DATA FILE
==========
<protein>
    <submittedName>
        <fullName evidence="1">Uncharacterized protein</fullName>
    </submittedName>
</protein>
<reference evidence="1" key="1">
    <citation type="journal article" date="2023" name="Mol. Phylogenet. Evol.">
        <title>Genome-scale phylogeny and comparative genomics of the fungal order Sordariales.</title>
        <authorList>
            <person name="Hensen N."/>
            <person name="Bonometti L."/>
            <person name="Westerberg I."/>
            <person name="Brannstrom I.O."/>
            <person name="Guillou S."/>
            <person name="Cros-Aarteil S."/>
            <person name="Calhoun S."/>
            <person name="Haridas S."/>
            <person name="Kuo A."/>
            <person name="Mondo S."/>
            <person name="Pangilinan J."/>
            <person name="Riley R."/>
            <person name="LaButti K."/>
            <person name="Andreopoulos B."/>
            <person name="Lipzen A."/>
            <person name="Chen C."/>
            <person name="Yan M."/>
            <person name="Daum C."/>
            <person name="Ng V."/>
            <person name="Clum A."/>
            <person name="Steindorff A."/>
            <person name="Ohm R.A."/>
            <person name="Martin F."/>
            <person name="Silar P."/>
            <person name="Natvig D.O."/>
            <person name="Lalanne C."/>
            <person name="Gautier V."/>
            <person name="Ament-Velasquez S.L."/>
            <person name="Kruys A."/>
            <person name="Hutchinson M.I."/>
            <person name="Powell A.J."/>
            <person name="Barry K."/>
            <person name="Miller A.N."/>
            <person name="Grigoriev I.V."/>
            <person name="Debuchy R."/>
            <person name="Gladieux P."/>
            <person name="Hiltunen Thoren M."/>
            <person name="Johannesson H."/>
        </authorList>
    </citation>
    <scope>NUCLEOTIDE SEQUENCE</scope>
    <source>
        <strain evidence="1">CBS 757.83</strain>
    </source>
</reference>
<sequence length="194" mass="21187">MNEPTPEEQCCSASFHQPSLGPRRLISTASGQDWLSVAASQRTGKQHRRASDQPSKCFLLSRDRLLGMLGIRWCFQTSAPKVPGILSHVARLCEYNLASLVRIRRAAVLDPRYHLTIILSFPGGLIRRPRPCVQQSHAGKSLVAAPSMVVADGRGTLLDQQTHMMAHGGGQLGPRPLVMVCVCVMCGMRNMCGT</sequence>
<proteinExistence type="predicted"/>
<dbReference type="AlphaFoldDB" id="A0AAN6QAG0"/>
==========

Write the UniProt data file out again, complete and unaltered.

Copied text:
<protein>
    <submittedName>
        <fullName evidence="1">Uncharacterized protein</fullName>
    </submittedName>
</protein>
<reference evidence="1" key="1">
    <citation type="journal article" date="2023" name="Mol. Phylogenet. Evol.">
        <title>Genome-scale phylogeny and comparative genomics of the fungal order Sordariales.</title>
        <authorList>
            <person name="Hensen N."/>
            <person name="Bonometti L."/>
            <person name="Westerberg I."/>
            <person name="Brannstrom I.O."/>
            <person name="Guillou S."/>
            <person name="Cros-Aarteil S."/>
            <person name="Calhoun S."/>
            <person name="Haridas S."/>
            <person name="Kuo A."/>
            <person name="Mondo S."/>
            <person name="Pangilinan J."/>
            <person name="Riley R."/>
            <person name="LaButti K."/>
            <person name="Andreopoulos B."/>
            <person name="Lipzen A."/>
            <person name="Chen C."/>
            <person name="Yan M."/>
            <person name="Daum C."/>
            <person name="Ng V."/>
            <person name="Clum A."/>
            <person name="Steindorff A."/>
            <person name="Ohm R.A."/>
            <person name="Martin F."/>
            <person name="Silar P."/>
            <person name="Natvig D.O."/>
            <person name="Lalanne C."/>
            <person name="Gautier V."/>
            <person name="Ament-Velasquez S.L."/>
            <person name="Kruys A."/>
            <person name="Hutchinson M.I."/>
            <person name="Powell A.J."/>
            <person name="Barry K."/>
            <person name="Miller A.N."/>
            <person name="Grigoriev I.V."/>
            <person name="Debuchy R."/>
            <person name="Gladieux P."/>
            <person name="Hiltunen Thoren M."/>
            <person name="Johannesson H."/>
        </authorList>
    </citation>
    <scope>NUCLEOTIDE SEQUENCE</scope>
    <source>
        <strain evidence="1">CBS 757.83</strain>
    </source>
</reference>
<sequence length="194" mass="21187">MNEPTPEEQCCSASFHQPSLGPRRLISTASGQDWLSVAASQRTGKQHRRASDQPSKCFLLSRDRLLGMLGIRWCFQTSAPKVPGILSHVARLCEYNLASLVRIRRAAVLDPRYHLTIILSFPGGLIRRPRPCVQQSHAGKSLVAAPSMVVADGRGTLLDQQTHMMAHGGGQLGPRPLVMVCVCVMCGMRNMCGT</sequence>
<proteinExistence type="predicted"/>
<dbReference type="AlphaFoldDB" id="A0AAN6QAG0"/>